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Big Tobacco's future as Big Marijuana

You may like technology (who doesn’t these days) or the energy sector (where would we be without it) — but if you’re making a long-term bet as an investor, there’s a lot going for Big Tobacco. It’s not just that tobacco boasts the best historical performance of all U.S. industries. The industry’s future seems especially bright. As marijuana gradually becomes a legal drug, Big Tobacco is poised to dominate the market.

According to the 2015 edition of Credit Suisse’s Global Investment Returns Yearbook, a dollar invested in tobacco in 1900 would have turned into $6.3 million by the end of 2014, by far the best performance of all the industries that existed at the start of the 20th century.

That, of course, reflects the decline of some old industries, like coal, railroads and shipbuilding, and fails to account for the emergence of new ones. (A small investment in “some kind of fruit company,” called Apple Inc., is how Forrest Gump earned his fortune.) So perhaps the last ten years are a better indicator of tobacco’s resilience.

Since the beginning of 2005, the MSCI Global Tobacco Index has risen 196.4 percent, providing an 11 percent annual return. It far outperformed the catch-all MSCI World Index, which went up 50.6 percent in the same period. It even did better than the MSCI World Information Technology Index, which rose 94.4 percent in the past decade.

Despite governments’ efforts to get people to quit smoking, a lot of them still do, and they represent a stable core market for Big Tobacco. In the U.S., for example, 20.9 percent of adults smoked in 2004 and 19 percent still had the habit in 2011. Markets for addictive products are less susceptible to economic crises than any others, and — in part because they’re so politically toxic — they are less bubbly. So investors tend to get a steady return.

Right now, the industry is undergoing a vaping revolution. A Bloomberg Intelligence analytical report from last December predicted sales of vapor products in the U.S. could climb 44 percent to $2.6 billion this year. So far, much of that market has been in vaping liquids and the e-cigarettes that use them, but that technology is growing obsolete. The new cutting edge is in “heat not burn” devices, which, according to the Bloomberg Intelligence report, “may be highly disruptive to the existing tobacco industry” because they use real tobacco.

A “heat not burn” vaporizer heats ground tobacco leaves and delivers a nicotine hit to the user without producing much smoke or ashes. This still amounts to using an addictive substance in a slightly different way, but it’s not hard to imagine why smokers might find it appealing to inhale less smoke, none of which contains burned paper. Such “heat not burn” devices are already available from a host of smaller companies, but the bigger tobacco companies, such as Philip Morris and Reynolds, have made it clear they’re intent on catching up.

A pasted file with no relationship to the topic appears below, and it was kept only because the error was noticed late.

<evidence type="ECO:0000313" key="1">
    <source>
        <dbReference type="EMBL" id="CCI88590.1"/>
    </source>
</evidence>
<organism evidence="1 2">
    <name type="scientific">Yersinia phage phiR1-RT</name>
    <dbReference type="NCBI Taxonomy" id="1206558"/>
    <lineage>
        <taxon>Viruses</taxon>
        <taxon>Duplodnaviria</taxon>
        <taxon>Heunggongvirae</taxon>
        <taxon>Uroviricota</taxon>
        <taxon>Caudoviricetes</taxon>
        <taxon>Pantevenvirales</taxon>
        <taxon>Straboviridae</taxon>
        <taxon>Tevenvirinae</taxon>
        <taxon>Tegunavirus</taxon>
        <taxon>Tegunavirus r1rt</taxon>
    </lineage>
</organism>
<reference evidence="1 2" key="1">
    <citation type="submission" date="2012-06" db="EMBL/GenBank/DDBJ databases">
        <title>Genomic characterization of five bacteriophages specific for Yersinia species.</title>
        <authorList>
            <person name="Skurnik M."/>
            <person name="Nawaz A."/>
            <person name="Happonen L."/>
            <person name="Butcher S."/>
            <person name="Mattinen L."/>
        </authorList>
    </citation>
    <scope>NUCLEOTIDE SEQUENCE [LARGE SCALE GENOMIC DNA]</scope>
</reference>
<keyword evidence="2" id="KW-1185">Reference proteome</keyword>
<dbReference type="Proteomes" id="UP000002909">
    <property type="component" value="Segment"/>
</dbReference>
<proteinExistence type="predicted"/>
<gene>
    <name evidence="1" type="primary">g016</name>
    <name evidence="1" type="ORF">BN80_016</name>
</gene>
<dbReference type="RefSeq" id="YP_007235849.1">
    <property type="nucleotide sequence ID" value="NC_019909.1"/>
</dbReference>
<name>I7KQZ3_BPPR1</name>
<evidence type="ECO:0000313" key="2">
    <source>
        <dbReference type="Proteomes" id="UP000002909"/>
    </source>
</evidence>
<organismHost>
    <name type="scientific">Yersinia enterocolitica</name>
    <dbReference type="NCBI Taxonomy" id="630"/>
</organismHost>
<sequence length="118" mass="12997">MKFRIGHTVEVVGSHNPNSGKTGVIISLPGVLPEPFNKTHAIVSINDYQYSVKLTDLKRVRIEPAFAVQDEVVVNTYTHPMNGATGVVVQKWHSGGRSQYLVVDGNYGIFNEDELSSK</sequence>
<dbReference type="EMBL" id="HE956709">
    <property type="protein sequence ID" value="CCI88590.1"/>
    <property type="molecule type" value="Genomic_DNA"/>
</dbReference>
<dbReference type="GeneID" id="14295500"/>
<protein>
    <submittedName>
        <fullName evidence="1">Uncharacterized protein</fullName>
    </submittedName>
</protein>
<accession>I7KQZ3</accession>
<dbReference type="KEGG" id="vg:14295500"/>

A sign is pictured near police tape, which was used as a prop for a ribbon cutting ceremony, at Cannabis City, a retail marijuana store, on July 8, 2014 in Seattle, Washington.

David Ryder/Getty Images/AFP

It may seem that Big Tobacco is merely cannibalizing its existing sales by putting out such products. Yet it may be something of a bet on the future, too. “Heat not burn” vaporizers can just as easily be used to smoke marijuana as tobacco. And they are already gaining popularity among cannabis users.

Tobacco companies have never said publicly that they’d like to get in on the marijuana business. That’s understandable. Selling marijuana is still largely illegal in Europe and in the U.S., and it would be politically suicidal for companies that face as many regulatory barriers as tobacco companies do to suggest that they want to go into soft drug dealing. But they have long watched marijuana as a potential market.

In a 2014 paper entitled “Waiting for the Opportune Moment: The Tobacco Industry and Marijuana Legalization”, the political scientist Rachel Ann Barry and her colleagues quoted internal documents from Philip Morris expressing an interest in marijuana as a tobacco competitor. These letters and memos date back to 1969. In 1970, an adviser to the board of British American Tobacco, Sir Charles Ellis, penned a proposal for a marijuana product to the company, claiming that “smoking such a cigarette is a natural expansion of current smoking habits which, if a more tolerant attitude were ever taken to cannabis, would be a change in habit comparable to moving over to cigars.” The discussions and research paused in the 1980s as marijuana legalization prospects became more remote, but resumed in the 1990s.

More than 19 million people in the U.S. aged 12 and older reported using marijuana in 2012. If recreational marijuana is ever legalized beyond the four states where it’s currently permitted, the tobacco companies will be perfectly positioned to capture this vast market. They already have distribution systems (licensed tobacco sellers already dispense medical marijuana in a number of states), marketing machines, industrial facilities to make marijuana cigarettes and package cannabis for use in vaporizers, patented designs for the vaporizers themselves, research laboratories (and possibly even a head start on commercial product development) and, last but not least, cash resources.